A squinch owl can be any great variety of things: in literature it is the title of a short story penned by Zora Neale Hurston, while in architecture a squinch is the device by which a square or polygonal room is transformed to support a dome.
For singer-songwriter Sofia Albam it is her musical moniker, and while the image of a squinching owl may seem to embody a creature that is fearful and shy, the voice of this artist is anything but a passing flutter. Composed of such brash aggression of a heartfelt nature rather than messy constitution, she plays accordion and banjo and is accompanied by a three piece band whose folk formats find themselves juxtaposed with the oftentimes, vocal punk urgency of their lyricist.
Homeward Bound, described as “seven songs to shriek and sing and laugh and love and dance to, if you want to”, is the last in a series of three EPs released via Bandcamp this year. Its Gothic folk quality and stark production are telling of its homemade characteristics and gritty narrative.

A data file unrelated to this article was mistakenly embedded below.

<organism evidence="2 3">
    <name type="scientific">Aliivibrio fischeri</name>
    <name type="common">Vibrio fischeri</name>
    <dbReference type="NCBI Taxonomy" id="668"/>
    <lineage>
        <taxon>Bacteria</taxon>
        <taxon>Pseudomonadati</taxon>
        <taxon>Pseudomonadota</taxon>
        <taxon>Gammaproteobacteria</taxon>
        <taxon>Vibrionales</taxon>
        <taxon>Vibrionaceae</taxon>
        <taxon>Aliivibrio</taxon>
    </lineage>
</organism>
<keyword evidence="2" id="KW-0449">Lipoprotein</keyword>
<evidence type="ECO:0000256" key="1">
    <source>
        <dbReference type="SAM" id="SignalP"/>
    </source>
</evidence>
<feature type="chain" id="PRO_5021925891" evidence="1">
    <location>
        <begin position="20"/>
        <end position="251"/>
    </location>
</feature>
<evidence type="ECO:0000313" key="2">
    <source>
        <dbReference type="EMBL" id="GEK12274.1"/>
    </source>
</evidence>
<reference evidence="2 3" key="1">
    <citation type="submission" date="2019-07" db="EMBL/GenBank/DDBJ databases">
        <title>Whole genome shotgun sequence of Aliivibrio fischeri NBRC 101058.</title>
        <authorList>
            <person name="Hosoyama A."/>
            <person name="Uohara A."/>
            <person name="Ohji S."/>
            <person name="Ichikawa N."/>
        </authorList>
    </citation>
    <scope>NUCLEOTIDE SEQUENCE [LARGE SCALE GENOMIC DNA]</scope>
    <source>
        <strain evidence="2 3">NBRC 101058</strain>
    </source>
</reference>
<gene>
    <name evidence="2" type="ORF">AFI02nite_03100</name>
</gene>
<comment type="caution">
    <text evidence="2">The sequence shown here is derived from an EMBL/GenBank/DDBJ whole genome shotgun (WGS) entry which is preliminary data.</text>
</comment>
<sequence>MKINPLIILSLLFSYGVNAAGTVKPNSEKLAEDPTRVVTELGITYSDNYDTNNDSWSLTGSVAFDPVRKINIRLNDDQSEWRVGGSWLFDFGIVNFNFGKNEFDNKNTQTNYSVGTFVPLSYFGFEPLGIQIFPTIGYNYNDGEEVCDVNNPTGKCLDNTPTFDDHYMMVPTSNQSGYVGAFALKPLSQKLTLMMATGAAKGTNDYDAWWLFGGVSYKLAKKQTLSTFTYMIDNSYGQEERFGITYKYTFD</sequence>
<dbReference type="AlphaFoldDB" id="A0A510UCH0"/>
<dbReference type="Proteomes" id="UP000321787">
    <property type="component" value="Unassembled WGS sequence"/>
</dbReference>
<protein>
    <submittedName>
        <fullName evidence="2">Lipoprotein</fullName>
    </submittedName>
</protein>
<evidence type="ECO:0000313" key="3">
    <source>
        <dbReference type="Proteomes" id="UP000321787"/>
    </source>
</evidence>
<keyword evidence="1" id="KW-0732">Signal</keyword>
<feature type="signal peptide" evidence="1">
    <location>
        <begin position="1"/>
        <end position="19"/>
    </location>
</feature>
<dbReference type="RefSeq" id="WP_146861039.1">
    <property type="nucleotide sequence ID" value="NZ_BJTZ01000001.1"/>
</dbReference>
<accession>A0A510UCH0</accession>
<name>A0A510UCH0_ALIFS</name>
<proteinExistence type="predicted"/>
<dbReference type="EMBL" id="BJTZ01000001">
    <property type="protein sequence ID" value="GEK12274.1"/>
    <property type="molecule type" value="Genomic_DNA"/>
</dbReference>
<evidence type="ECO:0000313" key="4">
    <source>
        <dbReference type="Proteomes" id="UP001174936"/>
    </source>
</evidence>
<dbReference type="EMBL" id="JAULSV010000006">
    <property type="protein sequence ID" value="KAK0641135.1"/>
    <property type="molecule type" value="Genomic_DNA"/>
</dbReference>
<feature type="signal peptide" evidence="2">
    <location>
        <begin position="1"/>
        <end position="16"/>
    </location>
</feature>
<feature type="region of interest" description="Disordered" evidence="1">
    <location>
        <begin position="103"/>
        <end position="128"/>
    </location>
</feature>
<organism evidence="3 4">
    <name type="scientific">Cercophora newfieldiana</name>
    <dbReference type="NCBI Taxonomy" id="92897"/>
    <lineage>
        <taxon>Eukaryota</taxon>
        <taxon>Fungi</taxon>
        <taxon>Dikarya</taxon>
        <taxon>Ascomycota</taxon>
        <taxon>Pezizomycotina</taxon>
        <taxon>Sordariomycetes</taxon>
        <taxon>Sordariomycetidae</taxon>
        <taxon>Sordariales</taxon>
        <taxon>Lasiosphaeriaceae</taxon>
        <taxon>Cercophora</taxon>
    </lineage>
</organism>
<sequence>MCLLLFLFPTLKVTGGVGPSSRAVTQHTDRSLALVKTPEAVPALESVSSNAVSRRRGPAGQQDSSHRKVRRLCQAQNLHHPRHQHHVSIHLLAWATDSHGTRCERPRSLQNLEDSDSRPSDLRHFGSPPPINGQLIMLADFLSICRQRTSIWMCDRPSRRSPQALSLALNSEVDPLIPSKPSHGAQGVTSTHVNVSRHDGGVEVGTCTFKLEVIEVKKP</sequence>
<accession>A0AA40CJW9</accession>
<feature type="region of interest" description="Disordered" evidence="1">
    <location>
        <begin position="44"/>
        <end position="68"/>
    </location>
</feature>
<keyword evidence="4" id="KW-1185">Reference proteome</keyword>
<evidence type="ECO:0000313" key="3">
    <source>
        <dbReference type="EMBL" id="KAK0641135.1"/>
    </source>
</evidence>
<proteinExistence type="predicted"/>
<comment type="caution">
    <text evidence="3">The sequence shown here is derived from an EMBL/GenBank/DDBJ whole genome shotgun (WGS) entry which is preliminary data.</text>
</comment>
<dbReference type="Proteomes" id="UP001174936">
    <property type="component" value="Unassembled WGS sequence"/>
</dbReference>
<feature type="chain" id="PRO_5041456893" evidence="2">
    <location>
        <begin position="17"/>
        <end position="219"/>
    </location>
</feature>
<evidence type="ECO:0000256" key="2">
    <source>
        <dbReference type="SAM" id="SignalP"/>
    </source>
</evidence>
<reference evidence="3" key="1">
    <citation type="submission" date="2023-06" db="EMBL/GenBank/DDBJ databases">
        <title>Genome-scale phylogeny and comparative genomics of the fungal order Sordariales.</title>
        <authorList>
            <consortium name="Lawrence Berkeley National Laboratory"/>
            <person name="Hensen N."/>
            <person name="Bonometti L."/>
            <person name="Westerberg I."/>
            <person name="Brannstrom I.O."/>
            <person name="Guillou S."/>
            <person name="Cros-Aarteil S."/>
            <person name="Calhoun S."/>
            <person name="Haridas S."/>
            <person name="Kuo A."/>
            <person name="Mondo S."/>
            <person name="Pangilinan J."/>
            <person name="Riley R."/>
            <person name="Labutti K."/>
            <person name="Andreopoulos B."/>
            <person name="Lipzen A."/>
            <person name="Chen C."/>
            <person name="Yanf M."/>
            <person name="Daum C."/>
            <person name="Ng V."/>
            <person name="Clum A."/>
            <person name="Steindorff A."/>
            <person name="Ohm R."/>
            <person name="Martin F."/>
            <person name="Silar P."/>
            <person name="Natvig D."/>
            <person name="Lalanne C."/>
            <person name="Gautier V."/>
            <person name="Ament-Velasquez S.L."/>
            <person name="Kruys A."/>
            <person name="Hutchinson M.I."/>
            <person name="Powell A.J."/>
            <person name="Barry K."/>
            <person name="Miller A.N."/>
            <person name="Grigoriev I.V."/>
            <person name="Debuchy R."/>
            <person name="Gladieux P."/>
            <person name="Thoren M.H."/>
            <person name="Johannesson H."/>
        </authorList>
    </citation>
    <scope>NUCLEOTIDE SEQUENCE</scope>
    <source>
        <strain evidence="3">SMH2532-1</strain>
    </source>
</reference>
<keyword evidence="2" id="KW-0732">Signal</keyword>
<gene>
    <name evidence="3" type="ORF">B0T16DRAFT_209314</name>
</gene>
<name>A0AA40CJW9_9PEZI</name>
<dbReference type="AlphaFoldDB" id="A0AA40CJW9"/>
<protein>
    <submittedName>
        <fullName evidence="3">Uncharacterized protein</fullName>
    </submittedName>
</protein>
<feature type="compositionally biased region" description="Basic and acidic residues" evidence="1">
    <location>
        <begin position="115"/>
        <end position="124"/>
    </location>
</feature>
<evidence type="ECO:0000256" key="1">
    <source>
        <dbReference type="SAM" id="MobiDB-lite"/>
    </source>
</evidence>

The instrumentation moves between the simplistic banjo plucked opener, “Meet Me There”‘s rite of passage, escapist “I didn’t really know where I was going/Just as long as it was right from here” to the eerie, heart-tugging of Maxwell Pertley Lysobey’s musical saw on break-up track “We Will Do Great Things”.
The 21-year-old, originally from New York State is blessed with a voice somewhat akin to the sisters of First Aid Kit, and bearing a similar simplistic honesty. However Albam offers a stripped down angrier, dragged through the dirt version, her music feeling all the more true for the removal any dignity and reservation she presents. With this voice there is no sense of uncertainty and that is what makes her such a compelling listen. She is in constant battle with her mind and her heart; from quivering openings to dams of emotion and tumults of impassioned vocals hers is a voice that makes a stance and one that’s hard not to take notice of.